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Second Chance by Willow Winters (1)



Ten years ago

April 12

The red, white, and bright blue lights reflect off the large glass windows of the liquor store. The sirens have stopped. I swear they were only screaming in my ear for a split second. They were loud enough to make my heart leap into my throat and send fear flowing freely through my blood.

They were silenced quickly, as if turned on by mistake.

I swear it was all an accident.

“Nathan.” I say his name weakly, searching his cold gaze as I grip his wrists. My nails dig in as my throat goes dry. He doesn’t answer me, doesn’t give me a minute to ask questions. He merely blocks me from the view of the police car pulling up to the curb. His back is to the cops and he doesn’t turn to face them, even as the sound of the cruiser’s window rolling down drowns out the sound of my blood rushing in my ears.

Nathan leans closer to me as my shoulder and ass hit the unyielding wall of the liquor store. His dark eyes look even darker and the lack of any emotion on his face forces my plea for him to tell me how to make this right to catch in my throat. “Don’t say a word,” he hisses in my ear.

One second, one beat of my heart passes feeling caught in an eternity as I look up into the eyes of the boy I thought I loved. The boy I thought loved me back. “Don’t be stupid, Hally,” he says low, beneath his breath.

But I never really knew him, did I?

The boy I knew wasn’t capable of this.

But it was only an accident.

“Nathan, we have to-” I try to speak, but the words are silenced as he narrows his eyes. The shadows from the dim street lights make the sharp lines of his jaw look even more intense.

“You two alright?” I hear a man say from behind us, but my eyes don’t break away from Nathan’s. It’s the cops. So close. So close to knowing everything that just happened only minutes ago.

Nathan’s the first to break. He lets go of my forearm and turns his back to me, leaving the chill of the night to turn the thin sheen of sweat on my skin to ice. I wrap my arms around my chest and as I do, I see a small bit of blood on my arm and then more. Just a large scrape I think, but I’m quick to hide it. As fast as I can, I pull the thin sleeves of my sweater down my arms. It’s evidence.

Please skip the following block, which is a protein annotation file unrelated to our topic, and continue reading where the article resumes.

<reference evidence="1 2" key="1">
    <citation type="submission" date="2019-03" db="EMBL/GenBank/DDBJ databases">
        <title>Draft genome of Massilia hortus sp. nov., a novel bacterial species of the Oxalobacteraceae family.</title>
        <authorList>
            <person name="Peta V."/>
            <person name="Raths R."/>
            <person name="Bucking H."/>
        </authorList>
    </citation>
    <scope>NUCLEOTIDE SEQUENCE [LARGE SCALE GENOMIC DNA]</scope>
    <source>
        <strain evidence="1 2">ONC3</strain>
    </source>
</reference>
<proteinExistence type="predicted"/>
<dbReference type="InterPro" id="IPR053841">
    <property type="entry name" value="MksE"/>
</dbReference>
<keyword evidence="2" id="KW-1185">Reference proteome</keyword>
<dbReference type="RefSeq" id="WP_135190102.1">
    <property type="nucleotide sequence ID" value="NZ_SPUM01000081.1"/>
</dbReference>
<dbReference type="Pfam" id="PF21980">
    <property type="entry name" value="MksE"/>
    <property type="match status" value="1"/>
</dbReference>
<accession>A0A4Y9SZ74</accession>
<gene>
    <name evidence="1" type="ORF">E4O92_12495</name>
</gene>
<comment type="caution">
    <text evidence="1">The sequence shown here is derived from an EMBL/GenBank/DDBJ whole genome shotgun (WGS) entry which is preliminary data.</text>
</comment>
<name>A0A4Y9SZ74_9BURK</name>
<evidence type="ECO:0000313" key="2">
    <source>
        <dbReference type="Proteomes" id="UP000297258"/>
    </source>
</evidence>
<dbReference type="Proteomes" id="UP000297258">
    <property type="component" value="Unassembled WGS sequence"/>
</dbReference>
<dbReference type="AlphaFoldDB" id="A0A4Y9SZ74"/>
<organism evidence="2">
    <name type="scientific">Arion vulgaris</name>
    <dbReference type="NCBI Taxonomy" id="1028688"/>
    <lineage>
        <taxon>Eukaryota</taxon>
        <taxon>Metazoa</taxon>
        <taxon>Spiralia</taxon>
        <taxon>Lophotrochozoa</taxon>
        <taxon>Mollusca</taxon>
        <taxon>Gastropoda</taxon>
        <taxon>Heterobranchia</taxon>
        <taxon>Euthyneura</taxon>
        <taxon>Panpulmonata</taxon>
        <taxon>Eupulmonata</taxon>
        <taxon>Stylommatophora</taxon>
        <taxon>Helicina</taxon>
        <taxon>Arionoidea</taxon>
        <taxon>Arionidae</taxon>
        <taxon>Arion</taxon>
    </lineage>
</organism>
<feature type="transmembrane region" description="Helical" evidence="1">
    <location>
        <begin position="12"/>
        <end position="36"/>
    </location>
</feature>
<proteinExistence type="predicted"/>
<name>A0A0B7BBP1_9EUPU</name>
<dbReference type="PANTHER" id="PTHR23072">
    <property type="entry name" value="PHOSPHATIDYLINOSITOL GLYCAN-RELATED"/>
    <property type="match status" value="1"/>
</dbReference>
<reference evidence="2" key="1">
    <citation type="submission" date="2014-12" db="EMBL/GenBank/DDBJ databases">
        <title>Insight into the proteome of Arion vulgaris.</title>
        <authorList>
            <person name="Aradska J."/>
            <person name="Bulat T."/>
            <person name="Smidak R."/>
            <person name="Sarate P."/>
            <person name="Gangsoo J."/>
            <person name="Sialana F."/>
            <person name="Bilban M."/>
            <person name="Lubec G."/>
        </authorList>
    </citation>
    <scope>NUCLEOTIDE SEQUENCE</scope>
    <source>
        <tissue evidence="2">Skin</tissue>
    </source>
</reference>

“We’re fine,” Nathan says, although I almost don’t hear him. My heart beats harder and faster; I’m desperate to escape as I stand on legs that quiver, legs too afraid to do anything.

“And you, miss?” the cop says as a bright light flashes in front of me. The sudden light causes me to wince and then look up at him. The dark blue of his uniform looks black in the low light. The man is older with salt and pepper hair, and looks experienced and wise enough to know a lie. I don’t trust my voice, so I simply nod and almost cross my arms again, but then I remember the blood and my fingers grip the hem of my sweater to keep my arms at my sides.

“You two look a little young to be out here,” the cop says, his eyes flickering from mine to Nathan’s.

We’re in high school. Nathan’s a year older than me and a senior this year.

“Are you from around here?” the cop asks and I’m not sure who he’s talking to, but Nathan answers for us both.

His thin Henley pulls tight over his broad shoulders as he points his thumb behind him. “She’s from the Hills and I’m down here.”

The cop’s jaw goes tense, his eyes burning into me but I don’t look back at him.

I’m not supposed to be here. I hear it before the words even come from his mouth.

I ignore everything that the cop says; I’m not interested in being told where I belong. The only thing I can concentrate on is my ability to breathe. I feel like I’m being suffocated. If I had just listened, none of this would have happened. I already know it’s true and that makes the guilt so much worse.

“Can you take her home?” I hear Nathan ask and it’s as if that’s what they were waiting for. How could he? After what just happened, I’m shaking and fear is still raw and coursing through my blood. How could he leave me after that? Tears prick my eyes as I will him to justify it.

But I already know the answer; it’s my fault. I should have stuck to my usual routine and not taken the wrong way home. The way that leads to nothing but trouble.